Day Care Center for Asylum-Seeking Families in Tijuana Lets Kids Be Kids Again

September 24, 2019by Gustavo Solis
On September 9, 2019 Marbella, 19 holds her 18-month old baby Keylani. The two were taking advantage of the converted home into a daycare in Tijuana, Mexico for children whose families are seeking asylum in the United States.(Nelvin C. Cepeda/The San Diego Union-Tribune/TNS)

TIJUANA, Mexico — Playtime in Tijuana shelters is a chaotic and dangerous affair.

Toddlers play alongside boys three times their size. When one of the bigger kids wants a toy that the younger children have, they simply take it. If the toddlers refuse to give it up, they get beat up.

Parents at the shelter are constantly on the lookout for these beatings.

“It’s so stressful in the shelters,” said Graciela, a 60-year-old grandmother who fled from violence in her home in the Mexican state of Guerrero with her daughter and 18-month-old granddaughter Paulette.

Fortunately for Graciela, a Los Angeles-based nonprofit opened a free early childhood play space specifically for children whose families are seeking asylum in the United States right across the street from the shelter she lives in. Currently, the space is only for children who live in that shelter but they hope to expand in the future.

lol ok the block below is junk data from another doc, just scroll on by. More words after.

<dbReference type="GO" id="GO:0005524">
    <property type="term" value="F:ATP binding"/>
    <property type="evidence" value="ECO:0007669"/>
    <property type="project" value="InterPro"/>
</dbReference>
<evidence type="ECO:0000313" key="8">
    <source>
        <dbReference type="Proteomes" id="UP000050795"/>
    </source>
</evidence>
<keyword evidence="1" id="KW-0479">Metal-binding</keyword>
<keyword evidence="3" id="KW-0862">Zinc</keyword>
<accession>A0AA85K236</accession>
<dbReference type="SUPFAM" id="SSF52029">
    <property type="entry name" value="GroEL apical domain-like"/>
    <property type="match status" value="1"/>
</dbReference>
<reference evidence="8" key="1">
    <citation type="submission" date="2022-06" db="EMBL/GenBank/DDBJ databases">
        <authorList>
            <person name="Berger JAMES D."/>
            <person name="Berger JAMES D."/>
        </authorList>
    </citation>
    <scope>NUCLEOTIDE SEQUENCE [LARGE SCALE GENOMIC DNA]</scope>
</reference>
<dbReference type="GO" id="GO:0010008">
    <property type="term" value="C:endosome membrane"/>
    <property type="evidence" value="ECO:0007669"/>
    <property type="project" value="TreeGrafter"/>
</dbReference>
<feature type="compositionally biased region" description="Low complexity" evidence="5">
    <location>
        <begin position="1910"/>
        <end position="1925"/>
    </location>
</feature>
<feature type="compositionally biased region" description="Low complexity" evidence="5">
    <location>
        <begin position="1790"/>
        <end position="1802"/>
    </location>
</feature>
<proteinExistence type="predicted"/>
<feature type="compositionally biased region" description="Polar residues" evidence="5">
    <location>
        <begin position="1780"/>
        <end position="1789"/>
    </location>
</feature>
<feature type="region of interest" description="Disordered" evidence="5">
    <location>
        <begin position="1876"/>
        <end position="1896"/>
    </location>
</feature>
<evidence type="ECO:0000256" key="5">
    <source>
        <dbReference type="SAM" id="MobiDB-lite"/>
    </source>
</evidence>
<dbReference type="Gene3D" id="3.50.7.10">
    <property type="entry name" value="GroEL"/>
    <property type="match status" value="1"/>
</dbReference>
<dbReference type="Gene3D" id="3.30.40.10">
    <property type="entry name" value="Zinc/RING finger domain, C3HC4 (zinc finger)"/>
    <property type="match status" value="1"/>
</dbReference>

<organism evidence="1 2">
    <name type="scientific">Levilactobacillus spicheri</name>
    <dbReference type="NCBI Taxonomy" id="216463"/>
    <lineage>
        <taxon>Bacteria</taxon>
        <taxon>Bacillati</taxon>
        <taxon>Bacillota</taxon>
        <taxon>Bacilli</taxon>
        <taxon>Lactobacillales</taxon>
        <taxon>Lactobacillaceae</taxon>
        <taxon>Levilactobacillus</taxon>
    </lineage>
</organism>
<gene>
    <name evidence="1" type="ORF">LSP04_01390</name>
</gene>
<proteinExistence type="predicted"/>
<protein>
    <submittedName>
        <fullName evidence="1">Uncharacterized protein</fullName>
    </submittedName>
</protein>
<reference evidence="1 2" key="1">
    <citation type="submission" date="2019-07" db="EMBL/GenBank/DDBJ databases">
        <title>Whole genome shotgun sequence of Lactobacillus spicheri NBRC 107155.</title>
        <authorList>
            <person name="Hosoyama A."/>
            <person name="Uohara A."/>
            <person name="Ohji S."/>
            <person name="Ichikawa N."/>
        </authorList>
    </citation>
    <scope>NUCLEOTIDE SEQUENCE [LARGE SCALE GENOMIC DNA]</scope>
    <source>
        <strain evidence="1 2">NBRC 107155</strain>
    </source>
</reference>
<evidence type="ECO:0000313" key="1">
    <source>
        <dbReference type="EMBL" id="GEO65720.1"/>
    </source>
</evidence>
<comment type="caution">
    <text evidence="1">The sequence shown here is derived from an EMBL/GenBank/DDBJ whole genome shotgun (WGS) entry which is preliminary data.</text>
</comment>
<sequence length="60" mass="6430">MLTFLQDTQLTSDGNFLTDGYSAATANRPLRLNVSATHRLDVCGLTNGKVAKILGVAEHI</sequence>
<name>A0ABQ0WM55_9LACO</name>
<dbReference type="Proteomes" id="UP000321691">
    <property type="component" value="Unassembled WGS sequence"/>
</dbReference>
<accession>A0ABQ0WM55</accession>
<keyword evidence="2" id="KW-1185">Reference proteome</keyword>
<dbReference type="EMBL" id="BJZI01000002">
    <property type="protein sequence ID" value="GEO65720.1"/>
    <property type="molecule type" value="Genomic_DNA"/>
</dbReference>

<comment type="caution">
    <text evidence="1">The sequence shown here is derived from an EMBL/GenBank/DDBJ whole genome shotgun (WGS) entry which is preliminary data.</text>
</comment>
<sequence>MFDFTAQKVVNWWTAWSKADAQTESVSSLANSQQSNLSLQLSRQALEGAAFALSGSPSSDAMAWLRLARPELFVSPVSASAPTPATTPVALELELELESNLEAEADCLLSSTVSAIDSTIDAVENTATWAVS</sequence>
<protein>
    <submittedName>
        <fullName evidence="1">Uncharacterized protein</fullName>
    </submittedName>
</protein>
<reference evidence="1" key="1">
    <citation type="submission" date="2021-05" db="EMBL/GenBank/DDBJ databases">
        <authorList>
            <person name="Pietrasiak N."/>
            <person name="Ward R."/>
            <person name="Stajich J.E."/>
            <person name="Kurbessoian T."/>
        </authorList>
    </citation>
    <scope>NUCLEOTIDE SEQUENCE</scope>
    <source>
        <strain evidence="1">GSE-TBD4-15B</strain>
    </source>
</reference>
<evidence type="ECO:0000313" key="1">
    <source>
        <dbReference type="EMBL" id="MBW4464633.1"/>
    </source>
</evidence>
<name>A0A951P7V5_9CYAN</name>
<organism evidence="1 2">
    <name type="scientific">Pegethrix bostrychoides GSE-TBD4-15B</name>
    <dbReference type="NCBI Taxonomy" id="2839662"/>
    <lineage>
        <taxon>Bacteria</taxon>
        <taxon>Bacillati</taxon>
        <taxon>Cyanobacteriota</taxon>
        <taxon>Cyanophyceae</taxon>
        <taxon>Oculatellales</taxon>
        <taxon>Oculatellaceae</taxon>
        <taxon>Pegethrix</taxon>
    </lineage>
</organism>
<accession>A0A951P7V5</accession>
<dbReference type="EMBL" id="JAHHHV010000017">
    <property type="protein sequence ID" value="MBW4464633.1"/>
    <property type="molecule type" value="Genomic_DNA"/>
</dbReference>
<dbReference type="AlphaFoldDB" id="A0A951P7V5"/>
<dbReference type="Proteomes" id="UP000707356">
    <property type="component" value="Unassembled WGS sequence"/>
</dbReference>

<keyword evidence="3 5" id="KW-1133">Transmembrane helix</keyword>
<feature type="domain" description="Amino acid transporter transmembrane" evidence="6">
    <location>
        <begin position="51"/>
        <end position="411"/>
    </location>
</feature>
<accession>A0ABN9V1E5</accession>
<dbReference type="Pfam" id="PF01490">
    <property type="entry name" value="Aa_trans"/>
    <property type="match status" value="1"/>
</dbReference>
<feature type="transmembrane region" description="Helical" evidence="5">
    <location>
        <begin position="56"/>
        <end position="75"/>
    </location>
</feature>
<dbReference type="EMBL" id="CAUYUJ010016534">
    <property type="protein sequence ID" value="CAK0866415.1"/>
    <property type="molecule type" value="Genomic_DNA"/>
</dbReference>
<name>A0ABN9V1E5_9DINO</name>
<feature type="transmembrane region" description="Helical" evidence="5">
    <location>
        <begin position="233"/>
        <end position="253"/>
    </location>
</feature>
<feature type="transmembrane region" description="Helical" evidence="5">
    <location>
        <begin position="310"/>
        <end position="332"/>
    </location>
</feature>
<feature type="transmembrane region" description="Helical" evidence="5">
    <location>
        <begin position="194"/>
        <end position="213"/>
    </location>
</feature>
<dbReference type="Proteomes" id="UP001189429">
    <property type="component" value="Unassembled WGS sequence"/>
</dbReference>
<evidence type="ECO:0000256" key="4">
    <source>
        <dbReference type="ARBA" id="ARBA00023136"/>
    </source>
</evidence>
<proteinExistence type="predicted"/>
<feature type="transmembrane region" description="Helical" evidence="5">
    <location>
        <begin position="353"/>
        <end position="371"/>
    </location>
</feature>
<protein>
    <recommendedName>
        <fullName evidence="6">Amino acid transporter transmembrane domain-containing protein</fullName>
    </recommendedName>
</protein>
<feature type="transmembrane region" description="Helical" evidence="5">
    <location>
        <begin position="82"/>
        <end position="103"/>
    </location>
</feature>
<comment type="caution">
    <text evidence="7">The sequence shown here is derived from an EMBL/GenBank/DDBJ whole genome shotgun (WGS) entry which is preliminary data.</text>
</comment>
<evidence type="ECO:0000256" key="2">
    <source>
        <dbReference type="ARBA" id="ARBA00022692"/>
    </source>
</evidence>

At a converted home in Tijuana, Mexico that is now used as a daycare for children whose families are seeking asylum in the United States, Lindsay Weissert interacts with Paulette, 1 1/2 and her grandmother, Graciela 60 who are at the daycare facility on September 9, 2019. (Nelvin C. Cepeda/The San Diego Union-Tribune/TNS)

Every Thursday through Monday between 18 and 25 children from the shelter spend hours playing, painting, socializing in the peaceful new facility.

On a recent Monday, Graciela lay comfortably on the floor and laughed as little Paulette pointed to a tiny set of udders on a plastic cow and said, “leche,” which means milk in Spanish.

On the other side of the toy-filled room, a 29-year-old father from the Mexican state of Michoacan built a small bridge out of blocks while his 3-year-old son moved a truck underneath it. It was the first time in years that the father, Valente, had uninterrupted one-on-one play time with his son, Leonardo.

“It calms me down,” he said. “I’m not worried about other kids hitting him.”

Even though the space only opened Sept. 5, eager children already line up to get in before they open at 8:30 a.m., said Alise Shafer Ivey, Executive Director of the Pedagogical Institute of Los Angeles, or PILA for short.

The nonprofit has similar play spaces, which they call “Nests,” in Greece and the Democratic Republic of Congo. Both of those places are similar to Tijuana in that they have a large refugee population but few, if any, early childhood services.

Studies show that the first five years of a child’s life are critical for brain development. And, considering that these children have already undergone traumatic experiences, Shafer Ivery believes something like the Nest is particularly important.

“This is a place where children who have been stuffed in the back of cars, who have been dragged across borders, who have had life happen to them in a real powerful and negative way can have autonomy,” she said. “They can make choices.”